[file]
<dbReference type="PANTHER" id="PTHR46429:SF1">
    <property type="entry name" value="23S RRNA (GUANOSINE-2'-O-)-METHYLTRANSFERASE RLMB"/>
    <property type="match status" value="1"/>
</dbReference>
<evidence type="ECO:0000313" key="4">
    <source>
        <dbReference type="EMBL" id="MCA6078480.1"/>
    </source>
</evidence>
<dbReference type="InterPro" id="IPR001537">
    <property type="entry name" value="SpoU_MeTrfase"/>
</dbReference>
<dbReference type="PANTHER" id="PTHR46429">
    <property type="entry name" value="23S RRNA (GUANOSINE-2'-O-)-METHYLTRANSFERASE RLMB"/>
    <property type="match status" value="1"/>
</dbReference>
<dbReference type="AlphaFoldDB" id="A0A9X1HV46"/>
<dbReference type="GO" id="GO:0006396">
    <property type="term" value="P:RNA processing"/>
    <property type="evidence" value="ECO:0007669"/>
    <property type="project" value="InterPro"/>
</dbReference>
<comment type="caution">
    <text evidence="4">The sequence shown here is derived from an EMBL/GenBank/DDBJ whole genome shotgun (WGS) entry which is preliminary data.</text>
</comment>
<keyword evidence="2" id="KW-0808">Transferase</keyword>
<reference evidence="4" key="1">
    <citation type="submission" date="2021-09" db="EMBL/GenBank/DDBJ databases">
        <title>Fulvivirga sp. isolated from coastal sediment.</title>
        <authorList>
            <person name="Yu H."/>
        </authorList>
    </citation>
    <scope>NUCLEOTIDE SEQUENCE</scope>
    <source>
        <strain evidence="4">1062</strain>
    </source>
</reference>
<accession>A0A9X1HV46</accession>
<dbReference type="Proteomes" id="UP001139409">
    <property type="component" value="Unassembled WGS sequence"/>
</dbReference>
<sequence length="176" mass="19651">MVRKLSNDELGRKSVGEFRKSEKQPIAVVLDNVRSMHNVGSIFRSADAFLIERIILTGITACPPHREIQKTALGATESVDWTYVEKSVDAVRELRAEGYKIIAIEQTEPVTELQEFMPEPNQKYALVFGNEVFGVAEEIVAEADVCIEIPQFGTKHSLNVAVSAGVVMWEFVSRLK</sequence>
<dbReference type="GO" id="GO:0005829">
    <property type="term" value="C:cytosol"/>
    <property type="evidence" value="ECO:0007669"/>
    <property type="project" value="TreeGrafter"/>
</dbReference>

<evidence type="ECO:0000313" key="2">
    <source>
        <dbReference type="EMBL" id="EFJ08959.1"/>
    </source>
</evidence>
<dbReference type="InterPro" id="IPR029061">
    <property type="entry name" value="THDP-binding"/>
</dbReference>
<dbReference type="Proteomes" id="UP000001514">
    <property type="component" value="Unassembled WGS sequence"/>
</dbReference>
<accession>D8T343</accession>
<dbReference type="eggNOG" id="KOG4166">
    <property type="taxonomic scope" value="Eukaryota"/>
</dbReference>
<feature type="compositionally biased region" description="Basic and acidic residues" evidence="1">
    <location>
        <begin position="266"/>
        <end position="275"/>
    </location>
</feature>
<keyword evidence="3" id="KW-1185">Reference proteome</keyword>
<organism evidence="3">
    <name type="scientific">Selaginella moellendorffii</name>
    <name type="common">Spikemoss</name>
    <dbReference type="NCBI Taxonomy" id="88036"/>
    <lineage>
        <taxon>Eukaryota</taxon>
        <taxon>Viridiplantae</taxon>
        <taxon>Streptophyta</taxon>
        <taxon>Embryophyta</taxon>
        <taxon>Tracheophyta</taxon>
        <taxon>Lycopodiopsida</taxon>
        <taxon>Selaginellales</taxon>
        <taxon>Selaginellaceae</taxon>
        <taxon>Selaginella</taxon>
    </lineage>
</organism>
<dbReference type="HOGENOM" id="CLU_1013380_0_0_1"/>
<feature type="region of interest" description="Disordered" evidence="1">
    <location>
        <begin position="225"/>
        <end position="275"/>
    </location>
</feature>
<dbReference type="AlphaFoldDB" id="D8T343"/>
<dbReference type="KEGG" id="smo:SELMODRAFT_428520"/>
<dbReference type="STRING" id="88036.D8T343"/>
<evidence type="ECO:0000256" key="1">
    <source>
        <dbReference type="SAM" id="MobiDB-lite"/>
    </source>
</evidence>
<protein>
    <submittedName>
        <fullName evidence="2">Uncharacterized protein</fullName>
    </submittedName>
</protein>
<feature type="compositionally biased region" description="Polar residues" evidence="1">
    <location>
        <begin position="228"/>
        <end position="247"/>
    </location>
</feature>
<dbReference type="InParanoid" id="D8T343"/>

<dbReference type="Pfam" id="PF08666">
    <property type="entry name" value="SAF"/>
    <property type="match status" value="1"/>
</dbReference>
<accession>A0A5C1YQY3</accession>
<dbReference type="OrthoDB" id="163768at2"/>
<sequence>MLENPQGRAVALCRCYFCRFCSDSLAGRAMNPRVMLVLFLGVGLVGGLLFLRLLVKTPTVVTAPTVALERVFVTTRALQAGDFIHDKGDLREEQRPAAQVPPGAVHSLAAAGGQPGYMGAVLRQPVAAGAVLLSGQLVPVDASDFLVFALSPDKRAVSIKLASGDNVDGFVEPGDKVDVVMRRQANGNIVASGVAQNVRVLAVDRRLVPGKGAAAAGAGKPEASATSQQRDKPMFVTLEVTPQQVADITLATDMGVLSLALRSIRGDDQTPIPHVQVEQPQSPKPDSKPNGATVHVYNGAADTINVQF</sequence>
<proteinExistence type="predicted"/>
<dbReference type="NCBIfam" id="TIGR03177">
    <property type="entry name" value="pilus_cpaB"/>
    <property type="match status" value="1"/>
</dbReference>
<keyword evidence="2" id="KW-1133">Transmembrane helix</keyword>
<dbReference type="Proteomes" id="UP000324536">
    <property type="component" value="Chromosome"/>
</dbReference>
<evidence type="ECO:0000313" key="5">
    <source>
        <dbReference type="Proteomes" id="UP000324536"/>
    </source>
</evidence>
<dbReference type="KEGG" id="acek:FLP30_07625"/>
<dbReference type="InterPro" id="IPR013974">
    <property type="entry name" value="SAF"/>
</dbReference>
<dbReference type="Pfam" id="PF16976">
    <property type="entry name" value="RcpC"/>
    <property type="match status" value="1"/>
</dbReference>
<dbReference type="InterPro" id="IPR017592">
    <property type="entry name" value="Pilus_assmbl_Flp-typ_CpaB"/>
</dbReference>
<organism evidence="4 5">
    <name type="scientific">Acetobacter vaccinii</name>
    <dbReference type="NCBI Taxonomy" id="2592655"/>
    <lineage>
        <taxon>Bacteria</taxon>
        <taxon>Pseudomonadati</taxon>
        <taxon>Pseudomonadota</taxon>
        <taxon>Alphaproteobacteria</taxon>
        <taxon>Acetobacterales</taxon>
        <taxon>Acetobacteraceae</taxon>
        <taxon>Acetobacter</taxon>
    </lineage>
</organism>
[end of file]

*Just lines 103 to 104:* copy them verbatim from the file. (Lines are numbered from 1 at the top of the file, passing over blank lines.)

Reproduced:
    <submittedName>
        <fullName evidence="2">Uncharacterized protein</fullName>